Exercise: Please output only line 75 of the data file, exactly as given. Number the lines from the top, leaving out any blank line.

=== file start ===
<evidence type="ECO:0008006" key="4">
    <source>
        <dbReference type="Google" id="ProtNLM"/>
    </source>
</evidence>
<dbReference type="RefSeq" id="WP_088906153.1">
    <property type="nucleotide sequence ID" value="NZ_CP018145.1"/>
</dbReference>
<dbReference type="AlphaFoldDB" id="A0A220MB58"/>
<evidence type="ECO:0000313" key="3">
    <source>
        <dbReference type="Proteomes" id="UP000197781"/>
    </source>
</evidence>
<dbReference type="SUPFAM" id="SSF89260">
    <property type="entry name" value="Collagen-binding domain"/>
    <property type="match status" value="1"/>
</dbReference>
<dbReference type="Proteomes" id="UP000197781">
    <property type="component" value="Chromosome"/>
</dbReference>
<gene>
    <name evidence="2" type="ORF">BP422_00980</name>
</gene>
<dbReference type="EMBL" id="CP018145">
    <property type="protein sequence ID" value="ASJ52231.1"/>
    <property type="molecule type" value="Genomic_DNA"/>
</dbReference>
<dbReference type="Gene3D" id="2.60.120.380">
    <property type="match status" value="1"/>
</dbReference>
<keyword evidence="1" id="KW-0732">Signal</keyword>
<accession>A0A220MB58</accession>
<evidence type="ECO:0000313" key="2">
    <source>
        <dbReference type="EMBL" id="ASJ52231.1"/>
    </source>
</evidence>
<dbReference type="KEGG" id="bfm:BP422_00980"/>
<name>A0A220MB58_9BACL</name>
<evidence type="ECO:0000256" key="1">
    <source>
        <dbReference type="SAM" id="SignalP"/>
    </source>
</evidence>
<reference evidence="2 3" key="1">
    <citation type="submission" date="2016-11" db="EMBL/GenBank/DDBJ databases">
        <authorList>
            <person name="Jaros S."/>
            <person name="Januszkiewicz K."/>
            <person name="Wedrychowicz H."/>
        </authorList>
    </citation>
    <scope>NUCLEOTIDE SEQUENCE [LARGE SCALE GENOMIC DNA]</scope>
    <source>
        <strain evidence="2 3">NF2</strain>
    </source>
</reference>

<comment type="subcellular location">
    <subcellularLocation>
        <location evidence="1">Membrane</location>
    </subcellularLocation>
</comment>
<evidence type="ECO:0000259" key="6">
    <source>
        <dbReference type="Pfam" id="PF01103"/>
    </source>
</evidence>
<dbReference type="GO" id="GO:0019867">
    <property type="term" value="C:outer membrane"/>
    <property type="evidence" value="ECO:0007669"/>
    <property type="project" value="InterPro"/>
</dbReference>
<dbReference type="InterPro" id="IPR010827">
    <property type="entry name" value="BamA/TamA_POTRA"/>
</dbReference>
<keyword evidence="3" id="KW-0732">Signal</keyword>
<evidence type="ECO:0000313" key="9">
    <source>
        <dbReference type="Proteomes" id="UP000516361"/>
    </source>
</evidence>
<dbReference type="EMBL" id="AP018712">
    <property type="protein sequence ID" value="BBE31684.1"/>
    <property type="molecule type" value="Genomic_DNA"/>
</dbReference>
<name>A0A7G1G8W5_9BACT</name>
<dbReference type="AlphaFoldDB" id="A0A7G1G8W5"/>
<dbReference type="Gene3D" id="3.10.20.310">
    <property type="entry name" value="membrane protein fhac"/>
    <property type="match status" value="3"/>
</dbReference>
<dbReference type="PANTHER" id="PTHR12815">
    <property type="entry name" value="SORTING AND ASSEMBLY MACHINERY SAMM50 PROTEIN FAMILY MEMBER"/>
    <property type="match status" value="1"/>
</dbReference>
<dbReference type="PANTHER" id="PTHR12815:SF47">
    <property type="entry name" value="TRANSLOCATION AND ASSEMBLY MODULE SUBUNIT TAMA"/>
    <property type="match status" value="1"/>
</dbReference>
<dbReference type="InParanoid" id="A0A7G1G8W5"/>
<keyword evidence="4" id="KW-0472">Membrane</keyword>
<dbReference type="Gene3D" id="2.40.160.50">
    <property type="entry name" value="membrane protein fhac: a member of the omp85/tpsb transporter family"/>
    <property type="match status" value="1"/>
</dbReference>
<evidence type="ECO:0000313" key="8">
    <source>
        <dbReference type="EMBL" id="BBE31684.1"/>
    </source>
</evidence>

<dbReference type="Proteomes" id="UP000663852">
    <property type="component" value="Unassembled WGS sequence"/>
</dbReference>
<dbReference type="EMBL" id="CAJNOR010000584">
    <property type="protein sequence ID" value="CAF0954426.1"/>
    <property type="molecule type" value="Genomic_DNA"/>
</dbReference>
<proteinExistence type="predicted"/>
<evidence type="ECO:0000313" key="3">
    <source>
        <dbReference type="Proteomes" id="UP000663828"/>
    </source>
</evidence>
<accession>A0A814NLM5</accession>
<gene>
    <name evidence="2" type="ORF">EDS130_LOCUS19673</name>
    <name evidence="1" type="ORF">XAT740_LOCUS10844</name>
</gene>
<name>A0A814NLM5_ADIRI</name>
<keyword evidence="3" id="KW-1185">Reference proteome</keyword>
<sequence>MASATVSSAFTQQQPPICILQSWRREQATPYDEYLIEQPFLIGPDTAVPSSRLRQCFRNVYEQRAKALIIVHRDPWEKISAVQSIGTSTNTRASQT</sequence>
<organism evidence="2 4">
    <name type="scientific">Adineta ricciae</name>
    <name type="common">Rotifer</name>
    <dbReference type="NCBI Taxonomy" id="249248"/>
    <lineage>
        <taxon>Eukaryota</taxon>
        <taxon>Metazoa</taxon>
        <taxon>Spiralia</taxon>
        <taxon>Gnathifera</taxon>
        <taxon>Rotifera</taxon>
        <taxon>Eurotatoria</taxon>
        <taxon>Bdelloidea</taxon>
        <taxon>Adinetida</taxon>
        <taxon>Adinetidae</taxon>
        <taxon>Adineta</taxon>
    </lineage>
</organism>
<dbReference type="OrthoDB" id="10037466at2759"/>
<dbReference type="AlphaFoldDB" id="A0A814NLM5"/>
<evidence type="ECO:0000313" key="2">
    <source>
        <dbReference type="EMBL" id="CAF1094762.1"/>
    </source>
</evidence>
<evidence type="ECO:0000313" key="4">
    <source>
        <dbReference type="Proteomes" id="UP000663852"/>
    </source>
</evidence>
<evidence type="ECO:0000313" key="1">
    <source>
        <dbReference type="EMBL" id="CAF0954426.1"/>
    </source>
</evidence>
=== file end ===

    <property type="entry name" value="BamA/TamA_POTRA"/>